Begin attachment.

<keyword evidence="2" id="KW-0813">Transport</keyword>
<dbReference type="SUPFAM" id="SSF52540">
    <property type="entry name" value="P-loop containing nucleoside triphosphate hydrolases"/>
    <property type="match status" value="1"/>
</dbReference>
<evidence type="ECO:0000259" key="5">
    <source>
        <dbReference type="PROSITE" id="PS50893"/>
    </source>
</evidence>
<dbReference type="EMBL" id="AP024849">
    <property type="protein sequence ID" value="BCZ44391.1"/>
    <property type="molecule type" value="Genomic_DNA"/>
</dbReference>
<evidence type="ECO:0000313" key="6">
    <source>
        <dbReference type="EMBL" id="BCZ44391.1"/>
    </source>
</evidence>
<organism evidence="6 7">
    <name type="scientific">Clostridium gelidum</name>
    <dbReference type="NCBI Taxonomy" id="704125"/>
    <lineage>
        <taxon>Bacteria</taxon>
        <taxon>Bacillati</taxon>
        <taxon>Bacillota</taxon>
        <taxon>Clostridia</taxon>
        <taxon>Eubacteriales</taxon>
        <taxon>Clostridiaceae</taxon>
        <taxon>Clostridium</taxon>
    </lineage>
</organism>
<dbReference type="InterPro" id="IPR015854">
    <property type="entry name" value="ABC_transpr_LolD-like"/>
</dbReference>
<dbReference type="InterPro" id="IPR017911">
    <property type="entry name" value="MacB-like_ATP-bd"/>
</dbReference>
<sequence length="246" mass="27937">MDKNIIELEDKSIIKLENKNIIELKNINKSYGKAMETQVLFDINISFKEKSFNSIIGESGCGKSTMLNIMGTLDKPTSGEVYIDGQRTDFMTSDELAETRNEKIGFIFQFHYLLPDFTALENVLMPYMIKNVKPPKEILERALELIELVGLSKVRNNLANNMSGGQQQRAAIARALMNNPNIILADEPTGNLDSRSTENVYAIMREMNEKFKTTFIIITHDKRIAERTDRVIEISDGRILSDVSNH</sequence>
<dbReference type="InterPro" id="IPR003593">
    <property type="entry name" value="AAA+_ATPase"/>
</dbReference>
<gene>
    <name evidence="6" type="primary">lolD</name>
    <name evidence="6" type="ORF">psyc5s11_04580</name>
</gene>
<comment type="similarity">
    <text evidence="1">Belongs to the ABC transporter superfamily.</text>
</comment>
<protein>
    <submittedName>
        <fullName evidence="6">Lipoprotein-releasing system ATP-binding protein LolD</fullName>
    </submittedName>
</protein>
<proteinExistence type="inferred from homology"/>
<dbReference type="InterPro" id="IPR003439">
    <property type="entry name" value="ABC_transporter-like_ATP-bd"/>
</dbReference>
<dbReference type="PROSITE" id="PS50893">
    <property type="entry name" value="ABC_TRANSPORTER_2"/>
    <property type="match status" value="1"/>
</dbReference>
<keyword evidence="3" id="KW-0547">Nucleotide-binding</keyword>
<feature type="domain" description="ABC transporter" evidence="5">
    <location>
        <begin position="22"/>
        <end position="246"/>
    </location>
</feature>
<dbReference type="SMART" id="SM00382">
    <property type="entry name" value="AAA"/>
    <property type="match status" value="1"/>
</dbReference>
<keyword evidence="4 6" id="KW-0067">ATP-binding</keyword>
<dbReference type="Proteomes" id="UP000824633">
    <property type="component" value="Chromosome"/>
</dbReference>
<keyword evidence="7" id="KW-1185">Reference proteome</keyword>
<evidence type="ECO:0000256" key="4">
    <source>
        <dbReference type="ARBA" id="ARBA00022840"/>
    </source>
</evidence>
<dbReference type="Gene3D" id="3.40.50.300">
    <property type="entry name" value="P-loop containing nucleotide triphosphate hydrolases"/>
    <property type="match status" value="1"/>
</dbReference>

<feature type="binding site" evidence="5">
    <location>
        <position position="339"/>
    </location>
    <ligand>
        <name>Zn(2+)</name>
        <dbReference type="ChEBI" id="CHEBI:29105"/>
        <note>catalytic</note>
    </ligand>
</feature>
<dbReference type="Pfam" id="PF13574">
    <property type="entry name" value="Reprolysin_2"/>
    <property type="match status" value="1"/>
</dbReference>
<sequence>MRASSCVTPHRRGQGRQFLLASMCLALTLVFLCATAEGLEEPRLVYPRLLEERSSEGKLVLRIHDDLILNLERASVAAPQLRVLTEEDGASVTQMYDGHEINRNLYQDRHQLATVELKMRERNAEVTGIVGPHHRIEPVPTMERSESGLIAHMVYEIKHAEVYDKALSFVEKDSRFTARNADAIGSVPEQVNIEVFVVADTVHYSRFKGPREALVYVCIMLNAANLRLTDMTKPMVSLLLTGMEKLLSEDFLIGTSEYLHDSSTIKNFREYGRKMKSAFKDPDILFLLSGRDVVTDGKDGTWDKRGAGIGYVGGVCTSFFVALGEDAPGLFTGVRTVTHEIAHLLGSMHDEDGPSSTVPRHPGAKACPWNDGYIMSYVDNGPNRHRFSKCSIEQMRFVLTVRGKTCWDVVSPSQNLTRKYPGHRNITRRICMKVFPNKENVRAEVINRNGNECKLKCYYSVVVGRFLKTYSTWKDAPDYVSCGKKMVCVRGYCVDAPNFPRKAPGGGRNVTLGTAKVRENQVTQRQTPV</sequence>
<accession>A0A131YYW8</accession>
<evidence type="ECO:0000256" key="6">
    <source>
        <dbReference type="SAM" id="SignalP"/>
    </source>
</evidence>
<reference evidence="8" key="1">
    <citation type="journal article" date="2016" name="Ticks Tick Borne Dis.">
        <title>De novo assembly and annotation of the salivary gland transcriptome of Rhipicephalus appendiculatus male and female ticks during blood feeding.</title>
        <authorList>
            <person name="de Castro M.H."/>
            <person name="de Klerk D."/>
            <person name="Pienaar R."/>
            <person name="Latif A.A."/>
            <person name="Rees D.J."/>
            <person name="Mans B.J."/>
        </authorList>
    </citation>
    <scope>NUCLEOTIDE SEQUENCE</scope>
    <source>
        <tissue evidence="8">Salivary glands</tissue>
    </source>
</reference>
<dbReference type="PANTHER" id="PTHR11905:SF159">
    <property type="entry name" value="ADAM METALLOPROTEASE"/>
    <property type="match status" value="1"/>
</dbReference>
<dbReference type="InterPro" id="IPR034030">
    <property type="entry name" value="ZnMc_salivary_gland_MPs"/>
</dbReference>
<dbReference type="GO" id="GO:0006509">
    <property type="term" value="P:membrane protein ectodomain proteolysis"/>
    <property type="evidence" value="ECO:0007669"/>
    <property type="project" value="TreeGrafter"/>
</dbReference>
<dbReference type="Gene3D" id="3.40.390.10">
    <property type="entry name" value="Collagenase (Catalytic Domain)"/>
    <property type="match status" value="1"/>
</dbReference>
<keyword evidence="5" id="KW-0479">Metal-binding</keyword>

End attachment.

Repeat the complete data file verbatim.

<keyword evidence="2" id="KW-0813">Transport</keyword>
<dbReference type="SUPFAM" id="SSF52540">
    <property type="entry name" value="P-loop containing nucleoside triphosphate hydrolases"/>
    <property type="match status" value="1"/>
</dbReference>
<evidence type="ECO:0000259" key="5">
    <source>
        <dbReference type="PROSITE" id="PS50893"/>
    </source>
</evidence>
<dbReference type="EMBL" id="AP024849">
    <property type="protein sequence ID" value="BCZ44391.1"/>
    <property type="molecule type" value="Genomic_DNA"/>
</dbReference>
<evidence type="ECO:0000313" key="6">
    <source>
        <dbReference type="EMBL" id="BCZ44391.1"/>
    </source>
</evidence>
<organism evidence="6 7">
    <name type="scientific">Clostridium gelidum</name>
    <dbReference type="NCBI Taxonomy" id="704125"/>
    <lineage>
        <taxon>Bacteria</taxon>
        <taxon>Bacillati</taxon>
        <taxon>Bacillota</taxon>
        <taxon>Clostridia</taxon>
        <taxon>Eubacteriales</taxon>
        <taxon>Clostridiaceae</taxon>
        <taxon>Clostridium</taxon>
    </lineage>
</organism>
<dbReference type="InterPro" id="IPR015854">
    <property type="entry name" value="ABC_transpr_LolD-like"/>
</dbReference>
<dbReference type="InterPro" id="IPR017911">
    <property type="entry name" value="MacB-like_ATP-bd"/>
</dbReference>
<sequence length="246" mass="27937">MDKNIIELEDKSIIKLENKNIIELKNINKSYGKAMETQVLFDINISFKEKSFNSIIGESGCGKSTMLNIMGTLDKPTSGEVYIDGQRTDFMTSDELAETRNEKIGFIFQFHYLLPDFTALENVLMPYMIKNVKPPKEILERALELIELVGLSKVRNNLANNMSGGQQQRAAIARALMNNPNIILADEPTGNLDSRSTENVYAIMREMNEKFKTTFIIITHDKRIAERTDRVIEISDGRILSDVSNH</sequence>
<dbReference type="InterPro" id="IPR003593">
    <property type="entry name" value="AAA+_ATPase"/>
</dbReference>
<gene>
    <name evidence="6" type="primary">lolD</name>
    <name evidence="6" type="ORF">psyc5s11_04580</name>
</gene>
<comment type="similarity">
    <text evidence="1">Belongs to the ABC transporter superfamily.</text>
</comment>
<protein>
    <submittedName>
        <fullName evidence="6">Lipoprotein-releasing system ATP-binding protein LolD</fullName>
    </submittedName>
</protein>
<proteinExistence type="inferred from homology"/>
<dbReference type="InterPro" id="IPR003439">
    <property type="entry name" value="ABC_transporter-like_ATP-bd"/>
</dbReference>
<dbReference type="PROSITE" id="PS50893">
    <property type="entry name" value="ABC_TRANSPORTER_2"/>
    <property type="match status" value="1"/>
</dbReference>
<keyword evidence="3" id="KW-0547">Nucleotide-binding</keyword>
<feature type="domain" description="ABC transporter" evidence="5">
    <location>
        <begin position="22"/>
        <end position="246"/>
    </location>
</feature>
<dbReference type="SMART" id="SM00382">
    <property type="entry name" value="AAA"/>
    <property type="match status" value="1"/>
</dbReference>
<keyword evidence="4 6" id="KW-0067">ATP-binding</keyword>
<dbReference type="Proteomes" id="UP000824633">
    <property type="component" value="Chromosome"/>
</dbReference>
<keyword evidence="7" id="KW-1185">Reference proteome</keyword>
<evidence type="ECO:0000256" key="4">
    <source>
        <dbReference type="ARBA" id="ARBA00022840"/>
    </source>
</evidence>
<dbReference type="Gene3D" id="3.40.50.300">
    <property type="entry name" value="P-loop containing nucleotide triphosphate hydrolases"/>
    <property type="match status" value="1"/>
</dbReference>

<feature type="binding site" evidence="5">
    <location>
        <position position="339"/>
    </location>
    <ligand>
        <name>Zn(2+)</name>
        <dbReference type="ChEBI" id="CHEBI:29105"/>
        <note>catalytic</note>
    </ligand>
</feature>
<dbReference type="Pfam" id="PF13574">
    <property type="entry name" value="Reprolysin_2"/>
    <property type="match status" value="1"/>
</dbReference>
<sequence>MRASSCVTPHRRGQGRQFLLASMCLALTLVFLCATAEGLEEPRLVYPRLLEERSSEGKLVLRIHDDLILNLERASVAAPQLRVLTEEDGASVTQMYDGHEINRNLYQDRHQLATVELKMRERNAEVTGIVGPHHRIEPVPTMERSESGLIAHMVYEIKHAEVYDKALSFVEKDSRFTARNADAIGSVPEQVNIEVFVVADTVHYSRFKGPREALVYVCIMLNAANLRLTDMTKPMVSLLLTGMEKLLSEDFLIGTSEYLHDSSTIKNFREYGRKMKSAFKDPDILFLLSGRDVVTDGKDGTWDKRGAGIGYVGGVCTSFFVALGEDAPGLFTGVRTVTHEIAHLLGSMHDEDGPSSTVPRHPGAKACPWNDGYIMSYVDNGPNRHRFSKCSIEQMRFVLTVRGKTCWDVVSPSQNLTRKYPGHRNITRRICMKVFPNKENVRAEVINRNGNECKLKCYYSVVVGRFLKTYSTWKDAPDYVSCGKKMVCVRGYCVDAPNFPRKAPGGGRNVTLGTAKVRENQVTQRQTPV</sequence>
<accession>A0A131YYW8</accession>
<evidence type="ECO:0000256" key="6">
    <source>
        <dbReference type="SAM" id="SignalP"/>
    </source>
</evidence>
<reference evidence="8" key="1">
    <citation type="journal article" date="2016" name="Ticks Tick Borne Dis.">
        <title>De novo assembly and annotation of the salivary gland transcriptome of Rhipicephalus appendiculatus male and female ticks during blood feeding.</title>
        <authorList>
            <person name="de Castro M.H."/>
            <person name="de Klerk D."/>
            <person name="Pienaar R."/>
            <person name="Latif A.A."/>
            <person name="Rees D.J."/>
            <person name="Mans B.J."/>
        </authorList>
    </citation>
    <scope>NUCLEOTIDE SEQUENCE</scope>
    <source>
        <tissue evidence="8">Salivary glands</tissue>
    </source>
</reference>
<dbReference type="PANTHER" id="PTHR11905:SF159">
    <property type="entry name" value="ADAM METALLOPROTEASE"/>
    <property type="match status" value="1"/>
</dbReference>
<dbReference type="InterPro" id="IPR034030">
    <property type="entry name" value="ZnMc_salivary_gland_MPs"/>
</dbReference>
<dbReference type="GO" id="GO:0006509">
    <property type="term" value="P:membrane protein ectodomain proteolysis"/>
    <property type="evidence" value="ECO:0007669"/>
    <property type="project" value="TreeGrafter"/>
</dbReference>
<dbReference type="Gene3D" id="3.40.390.10">
    <property type="entry name" value="Collagenase (Catalytic Domain)"/>
    <property type="match status" value="1"/>
</dbReference>
<keyword evidence="5" id="KW-0479">Metal-binding</keyword>